Equal Pay?

serena fistRay Moore, CEO of the Indian Wells tournament, got into trouble with his comments about the women’s game “riding the coattails of the men’s popularity.” He was blunt and he was a little crude; but was he wrong?

Equal Pay for Equal Work

Yes, I am with women on the issue of “equal pay for equal work.” If a woman is piloting a Delta airlines commercial flight, she should get paid the same as a male pilot. If a female CEO is running a successful company, she should make as much as her male counterparts.

But if that concept is valid, female tennis players should get LOWER prize money! They play only two out of three sets (never best of five); they have “special” heat rules to protect them; and they only have a very small handful of “stars,” who command ticket sales and TV viewing audiences.

Djokovic is quoted describing Ray Moore’s comments as being “not politically correct” but that men “should fight for more” of the prize money vs accepting equal prize money for men and women at Co-ed tennis events.

The Other Side

Winder Bill writes, “There is no one answer fits all. If ticket sales and television audience determined the allocation of prize money, doubles (men’s AND women’s AND mixed) would not pay enough for travel expenses. My absolutely favorite tennis to watch these days is Martina Hingis in women’s and mixed doubles – that would go away with a strict market determination of prize money.”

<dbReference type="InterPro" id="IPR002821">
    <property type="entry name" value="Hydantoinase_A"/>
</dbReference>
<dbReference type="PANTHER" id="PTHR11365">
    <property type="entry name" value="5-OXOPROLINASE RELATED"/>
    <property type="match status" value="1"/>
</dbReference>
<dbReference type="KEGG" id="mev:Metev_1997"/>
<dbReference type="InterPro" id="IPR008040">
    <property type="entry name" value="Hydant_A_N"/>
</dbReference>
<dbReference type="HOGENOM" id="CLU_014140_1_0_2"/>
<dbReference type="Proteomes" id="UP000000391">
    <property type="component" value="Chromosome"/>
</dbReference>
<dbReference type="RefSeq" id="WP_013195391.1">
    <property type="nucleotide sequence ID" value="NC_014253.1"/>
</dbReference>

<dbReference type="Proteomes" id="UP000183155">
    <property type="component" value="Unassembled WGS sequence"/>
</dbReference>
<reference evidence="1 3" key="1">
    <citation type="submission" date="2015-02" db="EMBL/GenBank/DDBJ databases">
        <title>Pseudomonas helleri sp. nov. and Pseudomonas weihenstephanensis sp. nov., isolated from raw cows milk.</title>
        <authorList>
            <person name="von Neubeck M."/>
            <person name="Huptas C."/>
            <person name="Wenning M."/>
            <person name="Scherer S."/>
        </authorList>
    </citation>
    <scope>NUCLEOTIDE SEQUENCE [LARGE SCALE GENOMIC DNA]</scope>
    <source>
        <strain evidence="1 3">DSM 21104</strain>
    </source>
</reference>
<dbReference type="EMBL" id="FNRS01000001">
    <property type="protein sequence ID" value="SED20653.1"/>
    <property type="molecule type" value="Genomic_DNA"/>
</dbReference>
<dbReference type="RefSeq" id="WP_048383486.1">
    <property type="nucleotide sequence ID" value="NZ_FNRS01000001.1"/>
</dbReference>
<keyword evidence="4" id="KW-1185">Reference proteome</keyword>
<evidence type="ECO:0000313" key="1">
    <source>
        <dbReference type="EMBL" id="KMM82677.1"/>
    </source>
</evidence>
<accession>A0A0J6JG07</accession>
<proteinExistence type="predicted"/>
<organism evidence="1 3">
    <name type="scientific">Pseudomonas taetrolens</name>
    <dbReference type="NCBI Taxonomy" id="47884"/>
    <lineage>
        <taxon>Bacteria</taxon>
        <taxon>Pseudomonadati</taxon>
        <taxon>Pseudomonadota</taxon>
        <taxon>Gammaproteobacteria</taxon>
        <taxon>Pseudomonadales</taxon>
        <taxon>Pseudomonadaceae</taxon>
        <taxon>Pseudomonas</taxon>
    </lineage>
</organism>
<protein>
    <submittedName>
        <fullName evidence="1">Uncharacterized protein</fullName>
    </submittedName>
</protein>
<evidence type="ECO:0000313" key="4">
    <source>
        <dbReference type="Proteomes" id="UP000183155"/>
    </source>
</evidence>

“Social issues have objective and subjective aspects. The early period of title IX had horrendous consequences for some male athletes. For example, when a wrestling team was dropped and a women’s rowing team added, rising senior wrestlers with valid conference and NCAA tournament aspirations lost their opportunity to compete and women who had never sat in a scull and rowed were given scholarships. Fair? Yes, in my opinion, because the price paid was an unfortunate cost of the rise of young women having the opportunity to have a full range of sports to compete in.”

Ray Moore was “politically incorrect” (and lost his job because of the push-back), but was he wrong?

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10 thoughts on “Equal Pay?

  1. I am a firm believer in equal pay for equal work, but as you note, the work is not equal for some professional tournaments. There are three solutions to this inequality: